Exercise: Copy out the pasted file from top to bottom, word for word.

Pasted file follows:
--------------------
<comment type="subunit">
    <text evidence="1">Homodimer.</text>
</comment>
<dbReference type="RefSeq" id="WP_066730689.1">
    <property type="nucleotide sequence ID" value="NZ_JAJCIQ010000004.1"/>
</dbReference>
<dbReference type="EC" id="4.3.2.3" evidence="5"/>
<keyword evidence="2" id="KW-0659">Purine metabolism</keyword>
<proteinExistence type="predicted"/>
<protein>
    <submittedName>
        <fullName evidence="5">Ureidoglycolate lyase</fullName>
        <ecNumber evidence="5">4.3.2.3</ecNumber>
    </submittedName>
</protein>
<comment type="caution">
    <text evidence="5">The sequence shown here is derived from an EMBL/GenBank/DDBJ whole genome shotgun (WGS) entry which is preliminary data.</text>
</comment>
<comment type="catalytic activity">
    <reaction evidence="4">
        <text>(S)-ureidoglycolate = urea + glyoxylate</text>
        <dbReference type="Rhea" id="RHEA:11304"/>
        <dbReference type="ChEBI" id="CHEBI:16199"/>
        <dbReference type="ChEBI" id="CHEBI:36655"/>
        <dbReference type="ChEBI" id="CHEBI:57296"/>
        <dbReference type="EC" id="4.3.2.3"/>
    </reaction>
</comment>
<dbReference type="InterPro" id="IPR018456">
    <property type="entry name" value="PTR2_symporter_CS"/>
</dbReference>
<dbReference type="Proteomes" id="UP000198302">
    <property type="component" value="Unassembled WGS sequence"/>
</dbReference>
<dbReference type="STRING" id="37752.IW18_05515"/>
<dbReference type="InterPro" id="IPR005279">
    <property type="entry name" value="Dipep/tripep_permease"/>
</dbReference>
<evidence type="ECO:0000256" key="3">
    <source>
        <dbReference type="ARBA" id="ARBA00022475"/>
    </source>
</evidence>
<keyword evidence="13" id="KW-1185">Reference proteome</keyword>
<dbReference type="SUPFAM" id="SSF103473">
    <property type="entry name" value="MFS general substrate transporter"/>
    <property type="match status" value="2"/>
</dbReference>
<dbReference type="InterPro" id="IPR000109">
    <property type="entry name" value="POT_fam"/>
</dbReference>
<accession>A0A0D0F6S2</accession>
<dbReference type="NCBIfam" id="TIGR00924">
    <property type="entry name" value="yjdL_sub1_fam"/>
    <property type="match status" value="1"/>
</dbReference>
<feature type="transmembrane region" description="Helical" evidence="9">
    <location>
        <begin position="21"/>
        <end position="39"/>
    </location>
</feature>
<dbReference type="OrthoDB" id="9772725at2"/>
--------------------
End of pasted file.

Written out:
<comment type="subunit">
    <text evidence="1">Homodimer.</text>
</comment>
<dbReference type="RefSeq" id="WP_066730689.1">
    <property type="nucleotide sequence ID" value="NZ_JAJCIQ010000004.1"/>
</dbReference>
<dbReference type="EC" id="4.3.2.3" evidence="5"/>
<keyword evidence="2" id="KW-0659">Purine metabolism</keyword>
<proteinExistence type="predicted"/>
<protein>
    <submittedName>
        <fullName evidence="5">Ureidoglycolate lyase</fullName>
        <ecNumber evidence="5">4.3.2.3</ecNumber>
    </submittedName>
</protein>
<comment type="caution">
    <text evidence="5">The sequence shown here is derived from an EMBL/GenBank/DDBJ whole genome shotgun (WGS) entry which is preliminary data.</text>
</comment>
<comment type="catalytic activity">
    <reaction evidence="4">
        <text>(S)-ureidoglycolate = urea + glyoxylate</text>
        <dbReference type="Rhea" id="RHEA:11304"/>
        <dbReference type="ChEBI" id="CHEBI:16199"/>
        <dbReference type="ChEBI" id="CHEBI:36655"/>
        <dbReference type="ChEBI" id="CHEBI:57296"/>
        <dbReference type="EC" id="4.3.2.3"/>
    </reaction>
</comment>
<dbReference type="InterPro" id="IPR018456">
    <property type="entry name" value="PTR2_symporter_CS"/>
</dbReference>
<dbReference type="Proteomes" id="UP000198302">
    <property type="component" value="Unassembled WGS sequence"/>
</dbReference>
<dbReference type="STRING" id="37752.IW18_05515"/>
<dbReference type="InterPro" id="IPR005279">
    <property type="entry name" value="Dipep/tripep_permease"/>
</dbReference>
<evidence type="ECO:0000256" key="3">
    <source>
        <dbReference type="ARBA" id="ARBA00022475"/>
    </source>
</evidence>
<keyword evidence="13" id="KW-1185">Reference proteome</keyword>
<dbReference type="SUPFAM" id="SSF103473">
    <property type="entry name" value="MFS general substrate transporter"/>
    <property type="match status" value="2"/>
</dbReference>
<dbReference type="InterPro" id="IPR000109">
    <property type="entry name" value="POT_fam"/>
</dbReference>
<accession>A0A0D0F6S2</accession>
<dbReference type="NCBIfam" id="TIGR00924">
    <property type="entry name" value="yjdL_sub1_fam"/>
    <property type="match status" value="1"/>
</dbReference>
<feature type="transmembrane region" description="Helical" evidence="9">
    <location>
        <begin position="21"/>
        <end position="39"/>
    </location>
</feature>
<dbReference type="OrthoDB" id="9772725at2"/>